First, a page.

Which Medications Affect Sleep?

Trouble sleeping? A surprising number of the medications you may be taking can interfere with sleep, cause insomnia, or trigger daytime drowsiness.

By Sheryl Grassie

Our medications can be lifesavers, whether mediating a heart condition or getting us through a rough night with the flu, but all drugs have side effects. Some are minor, some are serious, and some can affect sleep. If sleep is your concern, there are common categories of medications to be aware of, including blood pressure medicines, asthma medication, cold and flu remedies, heart medications, smoking cessation patches and gums, depression medications, thyroid medicine, and more. If you’re having trouble sleeping, you might want to review your medicines; prescription, over-the-counter and herbal, can all be a culprit.

Blister pack of sleeping pills, blindfold and earplugs

Medications can directly cause insomnia, making it difficult to fall asleep or setting you up to wake up during the night. They can interfere with the quality of your sleep, meaning its consistency, they can alter healthy sleep architecture which is your sleep cycles, or they can keep you from getting enough time in deep sleep states like rapid eye movement (REM). Some medicines can cause daytime sleepiness, while others can cause disturbing dreams.

Be aware that although certain drugs can cause sleep problems, they don’t cause problems for everyone who takes them. Let’s look at the categories of offending medications and their effects on sleep for most people. Then, we’ll address how to manage your meds and get the sleep you need.

Prescription Medications for…


There are a number of different drugs that can be prescribed to treat asthma. Common ones are corticosteroids, long-acting beta agonists (LABAs) and Theophylline, or combination inhalers containing a corticosteroid and a LABA.

Corticosteroids, which are prescribed for inflammation, are known to cause insomnia. They upset the systems that allow you to relax and sleep and can additionally cause nightmares. You may be familiar with drugs like cortisone and prednisone that are sold under many different names.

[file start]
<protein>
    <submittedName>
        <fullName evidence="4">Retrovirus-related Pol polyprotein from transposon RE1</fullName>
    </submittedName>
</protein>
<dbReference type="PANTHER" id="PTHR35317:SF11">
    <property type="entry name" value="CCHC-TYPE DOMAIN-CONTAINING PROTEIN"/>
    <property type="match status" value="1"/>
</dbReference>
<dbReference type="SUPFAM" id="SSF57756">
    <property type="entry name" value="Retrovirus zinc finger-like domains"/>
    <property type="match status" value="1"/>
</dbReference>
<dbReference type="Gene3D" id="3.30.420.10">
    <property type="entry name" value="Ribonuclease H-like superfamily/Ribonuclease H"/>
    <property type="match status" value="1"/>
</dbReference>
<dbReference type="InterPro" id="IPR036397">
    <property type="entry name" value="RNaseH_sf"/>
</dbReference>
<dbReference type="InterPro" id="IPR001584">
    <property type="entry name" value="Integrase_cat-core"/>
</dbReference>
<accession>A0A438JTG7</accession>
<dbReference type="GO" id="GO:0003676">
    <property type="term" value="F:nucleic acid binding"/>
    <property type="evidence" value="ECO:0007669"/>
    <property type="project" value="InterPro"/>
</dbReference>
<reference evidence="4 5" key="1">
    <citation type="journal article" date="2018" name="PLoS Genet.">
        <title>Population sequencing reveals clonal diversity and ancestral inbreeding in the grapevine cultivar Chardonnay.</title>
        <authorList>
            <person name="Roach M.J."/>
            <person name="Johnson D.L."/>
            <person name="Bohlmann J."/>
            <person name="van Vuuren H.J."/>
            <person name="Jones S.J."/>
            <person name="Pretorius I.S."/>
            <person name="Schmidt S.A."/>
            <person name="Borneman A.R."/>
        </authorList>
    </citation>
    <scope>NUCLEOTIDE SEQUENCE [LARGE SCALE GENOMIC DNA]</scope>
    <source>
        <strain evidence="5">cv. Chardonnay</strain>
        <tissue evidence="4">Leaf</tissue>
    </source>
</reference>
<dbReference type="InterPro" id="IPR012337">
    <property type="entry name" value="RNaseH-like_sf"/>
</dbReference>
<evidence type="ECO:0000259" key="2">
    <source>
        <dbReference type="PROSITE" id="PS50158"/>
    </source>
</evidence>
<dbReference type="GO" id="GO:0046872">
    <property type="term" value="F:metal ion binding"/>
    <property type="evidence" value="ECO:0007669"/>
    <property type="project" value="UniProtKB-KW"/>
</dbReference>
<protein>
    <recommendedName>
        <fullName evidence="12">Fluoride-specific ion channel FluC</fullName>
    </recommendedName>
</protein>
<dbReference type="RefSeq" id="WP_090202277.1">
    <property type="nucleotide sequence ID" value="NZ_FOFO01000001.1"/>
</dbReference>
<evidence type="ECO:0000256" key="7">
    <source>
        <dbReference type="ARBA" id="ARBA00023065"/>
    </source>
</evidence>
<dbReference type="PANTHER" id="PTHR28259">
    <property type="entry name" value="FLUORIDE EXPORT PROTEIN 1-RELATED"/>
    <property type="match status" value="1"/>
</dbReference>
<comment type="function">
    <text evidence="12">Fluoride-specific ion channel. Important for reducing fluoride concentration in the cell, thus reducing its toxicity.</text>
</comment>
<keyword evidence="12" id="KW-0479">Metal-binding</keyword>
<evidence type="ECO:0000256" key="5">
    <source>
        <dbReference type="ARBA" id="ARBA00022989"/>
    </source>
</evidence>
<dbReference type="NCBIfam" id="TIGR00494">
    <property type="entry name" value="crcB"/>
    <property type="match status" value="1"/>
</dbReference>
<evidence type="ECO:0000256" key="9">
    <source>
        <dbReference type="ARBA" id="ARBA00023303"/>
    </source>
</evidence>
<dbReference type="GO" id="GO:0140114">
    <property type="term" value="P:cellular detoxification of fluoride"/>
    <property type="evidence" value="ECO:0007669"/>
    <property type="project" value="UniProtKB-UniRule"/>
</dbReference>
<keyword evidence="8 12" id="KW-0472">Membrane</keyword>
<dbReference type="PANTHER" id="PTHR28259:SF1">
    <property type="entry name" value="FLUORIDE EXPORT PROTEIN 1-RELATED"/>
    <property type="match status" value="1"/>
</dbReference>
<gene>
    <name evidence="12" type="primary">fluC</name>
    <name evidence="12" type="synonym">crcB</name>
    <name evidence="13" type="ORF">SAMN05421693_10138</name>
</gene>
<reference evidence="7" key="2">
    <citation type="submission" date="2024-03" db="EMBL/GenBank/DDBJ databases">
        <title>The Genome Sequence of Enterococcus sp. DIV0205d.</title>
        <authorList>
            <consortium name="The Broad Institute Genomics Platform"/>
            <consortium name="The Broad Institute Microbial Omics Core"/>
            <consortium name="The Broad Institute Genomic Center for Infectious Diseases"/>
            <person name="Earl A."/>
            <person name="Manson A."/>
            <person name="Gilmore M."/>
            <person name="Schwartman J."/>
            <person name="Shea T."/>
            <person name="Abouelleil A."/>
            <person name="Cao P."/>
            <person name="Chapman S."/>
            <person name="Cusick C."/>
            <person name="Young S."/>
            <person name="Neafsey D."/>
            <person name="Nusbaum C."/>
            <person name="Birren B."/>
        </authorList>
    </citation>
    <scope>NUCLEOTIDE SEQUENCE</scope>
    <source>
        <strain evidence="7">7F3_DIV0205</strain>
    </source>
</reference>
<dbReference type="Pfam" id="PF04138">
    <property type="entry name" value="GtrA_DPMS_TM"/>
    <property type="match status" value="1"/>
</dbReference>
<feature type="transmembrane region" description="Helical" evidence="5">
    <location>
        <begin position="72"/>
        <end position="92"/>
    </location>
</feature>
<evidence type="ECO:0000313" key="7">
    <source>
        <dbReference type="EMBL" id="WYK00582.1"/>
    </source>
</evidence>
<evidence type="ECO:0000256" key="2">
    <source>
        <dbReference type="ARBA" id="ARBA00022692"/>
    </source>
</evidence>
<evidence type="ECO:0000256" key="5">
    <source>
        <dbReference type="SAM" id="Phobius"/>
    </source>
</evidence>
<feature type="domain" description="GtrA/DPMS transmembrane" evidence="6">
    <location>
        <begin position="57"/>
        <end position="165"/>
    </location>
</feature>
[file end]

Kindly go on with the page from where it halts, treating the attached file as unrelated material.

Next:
Next are the LABAs, which have side effects of nervousness, hyperactivity, and trouble sleeping. Theophylline has an effect on the body similar to caffeine and can cause difficulty sleeping.


You might think that medications to help someone be calmer and more relaxed would actually help with sleep, but that is not the case. ADHD medications primarily target the ability to focus and are stimulant based. These drugs, like well-known Ritalin, can make it difficult to fall asleep and keep you from entering into deep sleep, like REM. This can further cause problems with memory in addition to sleep deprivation.

Depression and Anxiety

A common category of drugs prescribed for depression and anxiety are SSRIs or selective serotonin-reuptake inhibitors. These drugs, like Prozac, Zoloft, and Paxil are very effective for helping people feel better and almost equally as commonly they cause difficulty with sleep. In particular, they cause insomnia and being awake for periods in the middle of the night.

Heart Problems

Medications for the heart like ACE inhibitors for congestive heart failure and Beta-blockers for abnormal heart rhythms can cause sleep problems. ACE inhibitors cause problems indirectly with side effects like chronic dry cough, leg cramps, and achy muscles and joints that can create difficulty staying asleep.